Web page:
Taking Action: The 30×30 Initiative

By Nicholas Pilfold, Ph.D., and Nacho Vilchis, Ph.D.

On January 27, 2021, President Joe Biden signed executive orders committing the United States of America to “the goal of conserving at least 30 percent of our lands and oceans by 2030.” This initiative—now known as the 30×30 campaign—dovetails with the United Nations’ Sustainable Development Goals; among several other objectives for global health, these goals specifically promote conservation and sustainable use of terrestrial and marine ecosystems, and protection of their biodiversity. San Diego Zoo Wildlife Alliance (SDZWA) recognizes the importance of conserving lands and oceans for the sustainability of wildlife populations. We support the commitment to land and ocean conservation, and we support the 30×30 campaign.

Oceans make up more than 70 percent of the world’s surface, and they are facing environmental threats on a scale comparable to their immense size. The health of the oceans is in jeopardy because of climate change, pollution, and human exploitation. For example, due to the overharvest of fish, 52 percent of the world’s fish stocks are fully exploited, and a further 25 percent are overexploited or depleted. Fish stocks are vital to the survival of marine mammals, seabirds, and to the many people whose livelihoods depend on healthy oceans; it is therefore critical that we renew and protect our oceans’ reserves of fish. By protecting the health of our oceans, we protect the health of a global network of life.

We have already made progress towards the 30×30 ocean conservation goal in the United States: 26 percent of our waters are within Marine Protected Areas, meaning that they are recognized and managed with long-term conservation in mind. Although this is surely a promising step, there is room for further conservation progress. Currently, only 3 percent of our waters are classified as “no-take” areas—these are waters in which fishing and all other extractive activities are prohibited. Increasing the percentage of no-take areas would expand and replenish the ocean reserves. This would ultimately benefit adjacent fisheries and the entire web of marine wildlife, as the wellbeing of both humans and wildlife rely on stable levels of fish stocks. 

The Arctic National Wildlife Refuge (ANWR) in northeastern Alaska includes a Marine Protected Area. Every autumn, pregnant polar bear mothers arrive at the ANWR coast. Here, they will dig the earthen dens in which they will hibernate and birth their cubs. When cubs are born in mid-winter, they weigh about one pound and are approximately the size of a loaf of bread. These tiny, helpless cubs need the protection of the den in order to survive the extreme cold in their first few months of life. When they emerge from their den in the spring, mother and cubs will rely on stable, intact sea ice as a platform from which to hunt fat-rich seals. The condition and quantity of seals, in turn, will depend on the available fish stocks.

A polar bear Ursus maritimus mother leads her cubs across the ice.

The relationship of polar bears to land and sea, as well to fish and seals, demonstrates the deep interconnectedness of ecosystems and wildlife. Furthermore, protection of the ANWR demonstrates the important relationship between land conservation, ocean conservation, and wildlife conservation.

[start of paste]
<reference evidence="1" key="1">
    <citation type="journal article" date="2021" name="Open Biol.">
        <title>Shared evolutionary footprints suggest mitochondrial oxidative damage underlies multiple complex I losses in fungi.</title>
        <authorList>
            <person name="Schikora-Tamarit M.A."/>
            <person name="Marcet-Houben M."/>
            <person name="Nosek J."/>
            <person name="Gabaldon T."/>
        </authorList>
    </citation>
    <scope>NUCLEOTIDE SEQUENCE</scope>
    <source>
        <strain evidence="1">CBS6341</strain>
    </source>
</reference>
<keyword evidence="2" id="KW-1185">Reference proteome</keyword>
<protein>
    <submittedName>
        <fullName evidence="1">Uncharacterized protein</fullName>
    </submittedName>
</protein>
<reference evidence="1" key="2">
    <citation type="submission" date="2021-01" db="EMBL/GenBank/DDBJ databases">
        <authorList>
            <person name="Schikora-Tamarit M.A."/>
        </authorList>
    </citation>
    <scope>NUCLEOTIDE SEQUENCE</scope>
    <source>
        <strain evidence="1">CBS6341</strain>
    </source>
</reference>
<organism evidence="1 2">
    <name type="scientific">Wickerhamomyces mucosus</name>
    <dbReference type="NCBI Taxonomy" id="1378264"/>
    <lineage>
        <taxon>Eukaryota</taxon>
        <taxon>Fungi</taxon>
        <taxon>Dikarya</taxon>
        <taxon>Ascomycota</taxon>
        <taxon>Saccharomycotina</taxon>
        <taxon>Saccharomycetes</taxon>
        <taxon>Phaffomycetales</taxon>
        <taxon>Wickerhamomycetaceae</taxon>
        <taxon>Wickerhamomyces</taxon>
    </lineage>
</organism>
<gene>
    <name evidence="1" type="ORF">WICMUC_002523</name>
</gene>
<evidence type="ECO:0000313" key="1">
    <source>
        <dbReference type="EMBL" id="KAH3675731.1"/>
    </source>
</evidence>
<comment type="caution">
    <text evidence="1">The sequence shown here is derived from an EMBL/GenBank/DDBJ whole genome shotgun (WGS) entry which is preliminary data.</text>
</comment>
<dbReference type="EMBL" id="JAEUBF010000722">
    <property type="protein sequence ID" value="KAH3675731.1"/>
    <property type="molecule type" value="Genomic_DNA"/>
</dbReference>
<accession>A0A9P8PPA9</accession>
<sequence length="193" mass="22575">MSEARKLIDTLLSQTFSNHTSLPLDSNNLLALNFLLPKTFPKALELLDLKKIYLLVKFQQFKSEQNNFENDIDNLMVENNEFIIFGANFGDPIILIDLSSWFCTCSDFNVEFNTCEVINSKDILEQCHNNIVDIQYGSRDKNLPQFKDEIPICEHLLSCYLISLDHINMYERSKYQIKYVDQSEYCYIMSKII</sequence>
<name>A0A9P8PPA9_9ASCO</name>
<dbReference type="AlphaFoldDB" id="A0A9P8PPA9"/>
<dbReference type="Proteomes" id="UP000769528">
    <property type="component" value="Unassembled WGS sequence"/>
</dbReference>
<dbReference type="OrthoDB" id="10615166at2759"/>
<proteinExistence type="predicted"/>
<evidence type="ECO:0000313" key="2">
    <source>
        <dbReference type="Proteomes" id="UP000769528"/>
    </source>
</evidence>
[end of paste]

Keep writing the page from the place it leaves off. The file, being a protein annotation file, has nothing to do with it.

SDZWA has been working in ocean environments for more than 15 years. Work in our oceans hub includes research on polar bears in the Arctic, where our scientists study environmental factors that affect maternal denning, and the bears’ energy requirements as they face sea ice shrinkage and reduced access to food. Collaborating with our partners at Polar Bears International, Environment and Climate Change Canada, the Norwegian Polar Institute, along with academic institutions, we are learning what polar bears need in order to thrive in their Arctic home.

A California least tern Sternula antillarum browni feeds its chick.

Our oceans hub work also includes research on local wildlife, such as California least terns. In San Diego, endangered least terns deal with the same forage fish availability issues that endangered African penguins also deal with in South Africa. These issues are mostly related to correctly timing nesting and chick rearing to occur with the spring bloom of phytoplankton: the spring bloom serves as food for fatty fish such as anchovies and sardines, and these fish, in turn become more readily available as food for chicks. However, ocean warming has caused spring bloom timing to be more variable, and the wrong timing can result in not enough fish to feed chicks as well as colony abandonment. By studying all of these factors, we hope to leverage our understanding of local wildlife to tackle worldwide conservation issues.

Our partnerships make global conservation possible, and you are our most important ally! Here are some simple ways to get involved in the effort to protect and conserve habitats:

  • Talk about it: Tell your family and friends about the 30×30 initiative and its importance to conserving lands and oceans for the sustainability of wildlife populations, both locally and across the world. 
  • Use Water Wisely: Cleaning, pumping and heating water uses a lot of energy. Taking shorter showers or using a drip irrigation system to water your lawn saves energy, helping to protect ocean wildlife.
  • Join Our Climate Pledge: You can help us slow climate change by reducing carbon emissions. Visit sdzwa.org/take-action to sign our pledge to commit to reducing your carbon footprint.